Bob Dylan turns The Beatles on to cannabis

On 28 August 1964 Bob Dylan introduced The Beatles to cannabis.

The two parties were introduced by a mutual friend, the writer Al Aronowitz, at New York's Delmonico Hotel. Upon arriving at The Beatles' suite Dylan asked for cheap wine; Mal Evans was sent to get some, and during the wait Dylan suggested they have a smoke.

Brian and the Beatles looked at each other apprehensively. "We've never smoked marijuana before," Brian finally admitted. Dylan looked disbelievingly from face to face. "But what about your song?" he asked. "The one about getting high?"
The Beatles were stupefied. "Which song?" John managed to ask.
Dylan said, "You know..." and then he sang, "and when I touch you I get high, I get high..."

John flushed with embarrassment. "Those aren't the words," he admitted. "The words are, 'I can't hide, I can't hide, I can't hide...'"

The Love You Make
Peter Brown

Some of The Beatles had actually been introduced to cannabis in 1960, but the drug had made little impression.

We first got marijuana from an older drummer with another group in Liverpool. We didn't actually try it until after we'd been to Hamburg. I remember we smoked it in the band room in a gig in Southport and we all learnt to do the Twist that night, which was popular at the time. We were all seeing if we could do it. Everybody was saying, 'This stuff isn't doing anything.' It was like that old joke where a party is going on and two hippies are up floating on the ceiling, and one is saying to the other, 'This stuff doesn't work, man.'
George Harrison

After the hotel room was secured, Dylan rolled the first joint and passed it to Lennon. He immediately gave it to Starr, whom he called "my royal taster". Not realising the etiquette was to pass it on, Ringo finished the joint and Dylan and Aronowitz rolled more for each of them.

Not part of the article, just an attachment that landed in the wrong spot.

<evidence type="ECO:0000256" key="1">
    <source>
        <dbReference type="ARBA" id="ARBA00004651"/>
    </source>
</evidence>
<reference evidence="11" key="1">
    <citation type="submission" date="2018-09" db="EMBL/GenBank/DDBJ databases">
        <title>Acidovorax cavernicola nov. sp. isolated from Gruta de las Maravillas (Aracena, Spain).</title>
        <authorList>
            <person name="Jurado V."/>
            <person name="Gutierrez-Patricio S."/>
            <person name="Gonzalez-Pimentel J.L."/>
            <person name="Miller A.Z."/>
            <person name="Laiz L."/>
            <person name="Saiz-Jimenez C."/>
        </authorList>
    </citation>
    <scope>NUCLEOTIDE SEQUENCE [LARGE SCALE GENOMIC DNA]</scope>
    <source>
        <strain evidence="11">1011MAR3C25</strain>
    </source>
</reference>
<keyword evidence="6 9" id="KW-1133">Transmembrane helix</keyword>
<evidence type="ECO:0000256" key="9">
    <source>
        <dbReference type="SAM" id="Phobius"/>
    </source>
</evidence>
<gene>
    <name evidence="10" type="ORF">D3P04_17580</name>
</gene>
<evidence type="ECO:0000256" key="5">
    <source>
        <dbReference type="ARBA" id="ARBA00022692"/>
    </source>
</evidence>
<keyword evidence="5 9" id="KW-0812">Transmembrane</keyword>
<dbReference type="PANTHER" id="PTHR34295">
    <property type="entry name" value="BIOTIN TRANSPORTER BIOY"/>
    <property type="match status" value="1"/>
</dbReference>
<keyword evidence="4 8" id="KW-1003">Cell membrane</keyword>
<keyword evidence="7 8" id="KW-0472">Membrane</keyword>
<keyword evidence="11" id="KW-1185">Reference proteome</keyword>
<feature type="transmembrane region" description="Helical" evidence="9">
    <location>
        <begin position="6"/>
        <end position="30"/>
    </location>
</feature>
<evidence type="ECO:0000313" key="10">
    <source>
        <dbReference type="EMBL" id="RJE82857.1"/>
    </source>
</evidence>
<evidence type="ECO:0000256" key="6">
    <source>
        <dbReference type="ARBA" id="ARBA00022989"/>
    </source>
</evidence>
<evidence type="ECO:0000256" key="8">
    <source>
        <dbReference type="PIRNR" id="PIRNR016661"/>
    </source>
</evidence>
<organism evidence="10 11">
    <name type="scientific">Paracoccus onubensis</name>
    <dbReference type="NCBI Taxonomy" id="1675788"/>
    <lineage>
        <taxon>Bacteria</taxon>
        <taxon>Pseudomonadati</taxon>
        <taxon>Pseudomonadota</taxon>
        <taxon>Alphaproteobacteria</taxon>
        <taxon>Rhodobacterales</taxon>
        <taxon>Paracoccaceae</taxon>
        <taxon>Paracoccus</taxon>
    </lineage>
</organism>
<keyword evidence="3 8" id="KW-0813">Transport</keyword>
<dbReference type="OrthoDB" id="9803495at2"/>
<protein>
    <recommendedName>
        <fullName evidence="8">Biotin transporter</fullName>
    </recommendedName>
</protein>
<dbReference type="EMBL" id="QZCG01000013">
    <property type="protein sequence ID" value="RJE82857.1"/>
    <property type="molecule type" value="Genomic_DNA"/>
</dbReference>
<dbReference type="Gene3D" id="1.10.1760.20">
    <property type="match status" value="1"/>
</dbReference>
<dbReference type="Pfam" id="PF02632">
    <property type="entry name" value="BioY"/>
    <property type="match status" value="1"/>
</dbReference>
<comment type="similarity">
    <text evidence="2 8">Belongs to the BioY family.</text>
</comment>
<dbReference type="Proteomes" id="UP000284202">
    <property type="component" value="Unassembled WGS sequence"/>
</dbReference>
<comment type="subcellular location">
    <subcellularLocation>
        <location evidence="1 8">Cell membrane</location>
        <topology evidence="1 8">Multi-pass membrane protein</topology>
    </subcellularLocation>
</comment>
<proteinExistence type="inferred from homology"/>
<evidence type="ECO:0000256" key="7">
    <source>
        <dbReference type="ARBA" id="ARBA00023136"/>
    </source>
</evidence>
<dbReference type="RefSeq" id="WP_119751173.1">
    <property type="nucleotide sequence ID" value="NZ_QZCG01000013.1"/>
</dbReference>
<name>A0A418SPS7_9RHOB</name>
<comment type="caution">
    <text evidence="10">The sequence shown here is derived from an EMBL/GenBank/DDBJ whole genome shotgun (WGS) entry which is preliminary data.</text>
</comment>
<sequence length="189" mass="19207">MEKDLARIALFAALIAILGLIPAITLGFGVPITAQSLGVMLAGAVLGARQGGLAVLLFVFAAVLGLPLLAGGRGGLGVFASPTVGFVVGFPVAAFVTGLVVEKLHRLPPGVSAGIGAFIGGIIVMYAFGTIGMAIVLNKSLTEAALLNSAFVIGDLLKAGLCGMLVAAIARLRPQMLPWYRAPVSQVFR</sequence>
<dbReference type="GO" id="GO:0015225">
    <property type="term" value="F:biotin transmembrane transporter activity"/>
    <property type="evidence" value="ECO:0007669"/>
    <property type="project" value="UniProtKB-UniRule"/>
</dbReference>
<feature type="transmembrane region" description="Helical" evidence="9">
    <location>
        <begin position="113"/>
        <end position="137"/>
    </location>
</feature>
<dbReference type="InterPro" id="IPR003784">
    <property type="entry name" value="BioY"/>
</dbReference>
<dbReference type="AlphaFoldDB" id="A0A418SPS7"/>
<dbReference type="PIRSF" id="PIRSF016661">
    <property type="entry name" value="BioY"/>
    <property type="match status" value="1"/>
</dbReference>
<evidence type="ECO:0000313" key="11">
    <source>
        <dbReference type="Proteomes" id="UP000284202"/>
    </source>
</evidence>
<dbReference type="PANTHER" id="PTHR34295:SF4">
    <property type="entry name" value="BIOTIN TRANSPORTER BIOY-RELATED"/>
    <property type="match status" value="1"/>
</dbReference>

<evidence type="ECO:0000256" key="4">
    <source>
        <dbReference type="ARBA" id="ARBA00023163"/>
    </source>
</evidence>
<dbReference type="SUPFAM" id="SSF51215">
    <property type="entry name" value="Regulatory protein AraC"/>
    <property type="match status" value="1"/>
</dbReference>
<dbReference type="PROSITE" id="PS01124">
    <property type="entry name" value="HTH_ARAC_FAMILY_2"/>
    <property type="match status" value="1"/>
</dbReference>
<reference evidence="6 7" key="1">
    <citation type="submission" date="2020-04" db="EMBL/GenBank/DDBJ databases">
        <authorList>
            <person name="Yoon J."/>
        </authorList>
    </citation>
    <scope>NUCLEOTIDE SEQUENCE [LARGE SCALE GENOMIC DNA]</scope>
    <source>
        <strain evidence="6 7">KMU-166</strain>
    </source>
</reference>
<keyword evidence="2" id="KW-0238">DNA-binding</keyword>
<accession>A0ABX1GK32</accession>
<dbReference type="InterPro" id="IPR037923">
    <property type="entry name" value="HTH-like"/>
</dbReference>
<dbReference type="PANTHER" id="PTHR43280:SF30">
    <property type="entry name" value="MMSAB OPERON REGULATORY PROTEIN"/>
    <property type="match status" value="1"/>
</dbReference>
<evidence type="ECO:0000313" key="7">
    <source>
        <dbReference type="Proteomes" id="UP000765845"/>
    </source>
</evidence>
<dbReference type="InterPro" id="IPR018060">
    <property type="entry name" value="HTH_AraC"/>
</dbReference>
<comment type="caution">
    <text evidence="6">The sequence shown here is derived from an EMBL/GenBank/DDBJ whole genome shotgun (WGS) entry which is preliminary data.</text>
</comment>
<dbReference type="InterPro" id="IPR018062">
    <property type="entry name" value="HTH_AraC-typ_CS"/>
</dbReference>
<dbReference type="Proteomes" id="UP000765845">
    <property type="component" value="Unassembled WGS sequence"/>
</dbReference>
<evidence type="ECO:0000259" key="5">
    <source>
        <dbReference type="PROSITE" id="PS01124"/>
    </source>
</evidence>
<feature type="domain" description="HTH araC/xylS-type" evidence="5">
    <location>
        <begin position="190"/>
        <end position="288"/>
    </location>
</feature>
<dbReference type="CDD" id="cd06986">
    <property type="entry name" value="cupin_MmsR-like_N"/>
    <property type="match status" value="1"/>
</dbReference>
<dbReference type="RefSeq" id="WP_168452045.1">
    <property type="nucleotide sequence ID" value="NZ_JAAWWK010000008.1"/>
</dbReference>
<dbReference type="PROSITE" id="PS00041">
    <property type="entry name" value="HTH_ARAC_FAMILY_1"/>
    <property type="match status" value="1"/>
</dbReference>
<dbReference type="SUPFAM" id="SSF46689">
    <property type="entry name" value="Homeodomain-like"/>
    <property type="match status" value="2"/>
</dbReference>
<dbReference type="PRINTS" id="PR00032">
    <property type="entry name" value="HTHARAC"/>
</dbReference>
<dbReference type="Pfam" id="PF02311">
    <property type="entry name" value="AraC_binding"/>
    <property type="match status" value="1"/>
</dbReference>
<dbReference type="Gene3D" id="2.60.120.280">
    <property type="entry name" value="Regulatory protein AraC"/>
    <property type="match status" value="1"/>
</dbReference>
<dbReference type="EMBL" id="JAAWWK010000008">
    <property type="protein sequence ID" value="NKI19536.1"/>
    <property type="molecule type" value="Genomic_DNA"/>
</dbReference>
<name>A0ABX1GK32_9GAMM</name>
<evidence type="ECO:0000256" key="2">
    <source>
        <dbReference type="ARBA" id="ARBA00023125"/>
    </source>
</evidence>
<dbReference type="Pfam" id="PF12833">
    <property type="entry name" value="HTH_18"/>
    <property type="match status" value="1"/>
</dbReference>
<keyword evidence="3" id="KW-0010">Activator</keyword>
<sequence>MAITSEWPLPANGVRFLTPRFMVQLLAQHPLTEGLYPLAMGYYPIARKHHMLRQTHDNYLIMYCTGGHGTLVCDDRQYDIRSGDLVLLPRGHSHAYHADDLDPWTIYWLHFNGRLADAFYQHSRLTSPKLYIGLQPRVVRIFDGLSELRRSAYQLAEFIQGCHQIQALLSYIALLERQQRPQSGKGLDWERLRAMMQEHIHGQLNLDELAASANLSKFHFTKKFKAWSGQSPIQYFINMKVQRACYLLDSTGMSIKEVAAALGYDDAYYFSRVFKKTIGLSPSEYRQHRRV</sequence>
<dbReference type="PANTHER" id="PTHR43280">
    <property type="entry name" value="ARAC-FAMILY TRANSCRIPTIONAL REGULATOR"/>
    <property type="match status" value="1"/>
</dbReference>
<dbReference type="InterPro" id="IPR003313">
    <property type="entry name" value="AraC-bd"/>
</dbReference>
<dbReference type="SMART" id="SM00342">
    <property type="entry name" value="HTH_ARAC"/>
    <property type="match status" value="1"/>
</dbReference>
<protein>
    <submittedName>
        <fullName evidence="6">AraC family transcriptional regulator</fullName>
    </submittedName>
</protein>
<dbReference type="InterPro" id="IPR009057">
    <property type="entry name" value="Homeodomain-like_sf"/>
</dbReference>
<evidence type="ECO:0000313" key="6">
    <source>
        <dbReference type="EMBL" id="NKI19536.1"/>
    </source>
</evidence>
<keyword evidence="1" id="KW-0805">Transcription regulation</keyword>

I don't remember much what we talked about. We were smoking dope, drinking wine and generally being rock'n'rollers and having a laugh, you know, and surrealism. It was party time.
John Lennon

The Beatles spent the next few hours in hilarity, looked upon with amusement by Dylan. Brian Epstein kept saying, "I'm so high I'm on the ceiling. I'm up on the ceiling."

Paul McCartney, meanwhile, was struck by the profundity of the occasion, telling anyone who would listen that he was "thinking for the first time, really thinking." He instructed Mal Evans to follow him around the hotel suite with a notebook, writing down everything he said.

I remember asking Mal, our road manager, for what seemed like years and years, 'Have you got a pencil?' But of course everyone was so stoned they couldn't produce a pencil, let alone a combination of pencil and paper.

I'd been going through this thing of levels, during the evening. And at each level I'd meet all these people again. 'Hahaha! It's you!' And then I'd metamorphose on to another level. Anyway, Mal gave me this little slip of paper in the morning, and written on it was, 'There are seven levels!' Actually it wasn't bad. Not bad for an amateur. And we pissed ourselves laughing. I mean, 'What the fuck's that? What the fuck are the seven levels?' But looking back, it's actually a pretty succinct comment; it ties in with a lot of major religions but I didn't know that then.

Paul McCartney

Evans kept the notebooks until his death in 1976, when they were confiscated and later lost by Los Angeles police.

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20 responses on “Bob Dylan turns The Beatles on to cannabis

  1. J.M.

    Yes, Bob Dylan introduced pot to the Beatles, and the Beatles popularized pot, for the world….but dig deeper…. Canadian country music singer Ian Tyson, in the CBC documentary, Songs from the Gravel Road, claims that HE introduced pot to Bob Dylan, who is an old friend.

    So, a country singer from the Canadian province started it!

  2. Von Bontee

    Hm, I don’t think the Beatles were popularizers, particularly, no more than any other popular musicians of the time – it’s not as though they went around advertising it! At least not until that ’67 pro-legalization newspaper advert, by which time the stuff had become popular enough on its own.

  3. John

    Alistair Taylor, (who may not be a credible source, given his account of Raymond Jones), in his 2003 biography ‘With the Beatles’, casually remarks that “The Beatles rolled a joint or three” in the car after their gig at East Ham Granada, which was on 9 November 1963!